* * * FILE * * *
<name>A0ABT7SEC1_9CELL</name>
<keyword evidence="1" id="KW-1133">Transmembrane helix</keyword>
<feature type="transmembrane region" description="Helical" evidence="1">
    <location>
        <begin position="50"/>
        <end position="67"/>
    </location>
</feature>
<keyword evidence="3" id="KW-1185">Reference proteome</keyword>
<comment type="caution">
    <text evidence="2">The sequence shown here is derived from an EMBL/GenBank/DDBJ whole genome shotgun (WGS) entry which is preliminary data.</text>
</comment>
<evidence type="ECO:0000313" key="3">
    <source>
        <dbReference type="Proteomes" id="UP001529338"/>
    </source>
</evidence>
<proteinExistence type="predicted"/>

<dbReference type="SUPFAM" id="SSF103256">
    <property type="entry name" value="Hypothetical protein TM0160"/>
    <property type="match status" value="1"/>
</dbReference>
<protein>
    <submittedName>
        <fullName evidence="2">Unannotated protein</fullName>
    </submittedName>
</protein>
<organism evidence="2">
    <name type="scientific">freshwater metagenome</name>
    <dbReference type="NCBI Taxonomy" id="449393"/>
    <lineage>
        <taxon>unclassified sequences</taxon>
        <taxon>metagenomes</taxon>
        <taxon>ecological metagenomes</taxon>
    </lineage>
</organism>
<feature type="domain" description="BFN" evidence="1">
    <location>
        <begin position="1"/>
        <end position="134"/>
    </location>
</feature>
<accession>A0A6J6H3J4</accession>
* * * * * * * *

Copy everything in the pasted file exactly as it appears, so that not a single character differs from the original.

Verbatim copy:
<name>A0ABT7SEC1_9CELL</name>
<keyword evidence="1" id="KW-1133">Transmembrane helix</keyword>
<feature type="transmembrane region" description="Helical" evidence="1">
    <location>
        <begin position="50"/>
        <end position="67"/>
    </location>
</feature>
<keyword evidence="3" id="KW-1185">Reference proteome</keyword>
<comment type="caution">
    <text evidence="2">The sequence shown here is derived from an EMBL/GenBank/DDBJ whole genome shotgun (WGS) entry which is preliminary data.</text>
</comment>
<evidence type="ECO:0000313" key="3">
    <source>
        <dbReference type="Proteomes" id="UP001529338"/>
    </source>
</evidence>
<proteinExistence type="predicted"/>

<dbReference type="SUPFAM" id="SSF103256">
    <property type="entry name" value="Hypothetical protein TM0160"/>
    <property type="match status" value="1"/>
</dbReference>
<protein>
    <submittedName>
        <fullName evidence="2">Unannotated protein</fullName>
    </submittedName>
</protein>
<organism evidence="2">
    <name type="scientific">freshwater metagenome</name>
    <dbReference type="NCBI Taxonomy" id="449393"/>
    <lineage>
        <taxon>unclassified sequences</taxon>
        <taxon>metagenomes</taxon>
        <taxon>ecological metagenomes</taxon>
    </lineage>
</organism>
<feature type="domain" description="BFN" evidence="1">
    <location>
        <begin position="1"/>
        <end position="134"/>
    </location>
</feature>
<accession>A0A6J6H3J4</accession>